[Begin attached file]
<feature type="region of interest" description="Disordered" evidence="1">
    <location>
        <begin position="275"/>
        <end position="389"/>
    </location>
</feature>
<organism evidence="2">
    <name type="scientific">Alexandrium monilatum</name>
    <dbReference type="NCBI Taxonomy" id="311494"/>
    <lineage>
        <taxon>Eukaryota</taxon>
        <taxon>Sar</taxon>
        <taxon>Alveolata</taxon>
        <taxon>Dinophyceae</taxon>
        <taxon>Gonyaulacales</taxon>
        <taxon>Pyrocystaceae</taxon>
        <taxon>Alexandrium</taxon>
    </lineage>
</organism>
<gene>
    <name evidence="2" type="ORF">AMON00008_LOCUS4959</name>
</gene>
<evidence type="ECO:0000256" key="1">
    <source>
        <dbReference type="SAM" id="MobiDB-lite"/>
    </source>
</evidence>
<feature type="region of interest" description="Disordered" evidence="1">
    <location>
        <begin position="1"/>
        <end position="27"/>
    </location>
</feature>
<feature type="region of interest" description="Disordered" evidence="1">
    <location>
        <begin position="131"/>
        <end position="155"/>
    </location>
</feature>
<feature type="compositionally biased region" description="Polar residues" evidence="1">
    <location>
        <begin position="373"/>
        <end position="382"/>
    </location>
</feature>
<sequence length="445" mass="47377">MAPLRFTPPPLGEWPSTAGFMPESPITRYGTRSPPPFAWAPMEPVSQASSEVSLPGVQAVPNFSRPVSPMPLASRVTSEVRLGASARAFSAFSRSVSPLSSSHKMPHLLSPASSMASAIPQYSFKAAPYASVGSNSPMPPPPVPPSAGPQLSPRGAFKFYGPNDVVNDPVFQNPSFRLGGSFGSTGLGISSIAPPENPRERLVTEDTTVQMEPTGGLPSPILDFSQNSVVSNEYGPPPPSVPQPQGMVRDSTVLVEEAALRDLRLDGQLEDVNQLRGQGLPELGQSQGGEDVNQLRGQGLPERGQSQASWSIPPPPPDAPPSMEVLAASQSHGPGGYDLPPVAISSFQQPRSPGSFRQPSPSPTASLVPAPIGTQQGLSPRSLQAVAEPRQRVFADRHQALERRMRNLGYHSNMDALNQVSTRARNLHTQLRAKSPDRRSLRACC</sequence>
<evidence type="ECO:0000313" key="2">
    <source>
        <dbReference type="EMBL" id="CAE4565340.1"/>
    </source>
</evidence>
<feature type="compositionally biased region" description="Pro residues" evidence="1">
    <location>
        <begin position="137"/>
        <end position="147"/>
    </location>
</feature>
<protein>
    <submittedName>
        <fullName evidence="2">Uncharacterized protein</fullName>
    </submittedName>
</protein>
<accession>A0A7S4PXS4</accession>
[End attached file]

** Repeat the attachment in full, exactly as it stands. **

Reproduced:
<feature type="region of interest" description="Disordered" evidence="1">
    <location>
        <begin position="275"/>
        <end position="389"/>
    </location>
</feature>
<organism evidence="2">
    <name type="scientific">Alexandrium monilatum</name>
    <dbReference type="NCBI Taxonomy" id="311494"/>
    <lineage>
        <taxon>Eukaryota</taxon>
        <taxon>Sar</taxon>
        <taxon>Alveolata</taxon>
        <taxon>Dinophyceae</taxon>
        <taxon>Gonyaulacales</taxon>
        <taxon>Pyrocystaceae</taxon>
        <taxon>Alexandrium</taxon>
    </lineage>
</organism>
<gene>
    <name evidence="2" type="ORF">AMON00008_LOCUS4959</name>
</gene>
<evidence type="ECO:0000256" key="1">
    <source>
        <dbReference type="SAM" id="MobiDB-lite"/>
    </source>
</evidence>
<feature type="region of interest" description="Disordered" evidence="1">
    <location>
        <begin position="1"/>
        <end position="27"/>
    </location>
</feature>
<feature type="region of interest" description="Disordered" evidence="1">
    <location>
        <begin position="131"/>
        <end position="155"/>
    </location>
</feature>
<feature type="compositionally biased region" description="Polar residues" evidence="1">
    <location>
        <begin position="373"/>
        <end position="382"/>
    </location>
</feature>
<sequence length="445" mass="47377">MAPLRFTPPPLGEWPSTAGFMPESPITRYGTRSPPPFAWAPMEPVSQASSEVSLPGVQAVPNFSRPVSPMPLASRVTSEVRLGASARAFSAFSRSVSPLSSSHKMPHLLSPASSMASAIPQYSFKAAPYASVGSNSPMPPPPVPPSAGPQLSPRGAFKFYGPNDVVNDPVFQNPSFRLGGSFGSTGLGISSIAPPENPRERLVTEDTTVQMEPTGGLPSPILDFSQNSVVSNEYGPPPPSVPQPQGMVRDSTVLVEEAALRDLRLDGQLEDVNQLRGQGLPELGQSQGGEDVNQLRGQGLPERGQSQASWSIPPPPPDAPPSMEVLAASQSHGPGGYDLPPVAISSFQQPRSPGSFRQPSPSPTASLVPAPIGTQQGLSPRSLQAVAEPRQRVFADRHQALERRMRNLGYHSNMDALNQVSTRARNLHTQLRAKSPDRRSLRACC</sequence>
<evidence type="ECO:0000313" key="2">
    <source>
        <dbReference type="EMBL" id="CAE4565340.1"/>
    </source>
</evidence>
<feature type="compositionally biased region" description="Pro residues" evidence="1">
    <location>
        <begin position="137"/>
        <end position="147"/>
    </location>
</feature>
<protein>
    <submittedName>
        <fullName evidence="2">Uncharacterized protein</fullName>
    </submittedName>
</protein>
<accession>A0A7S4PXS4</accession>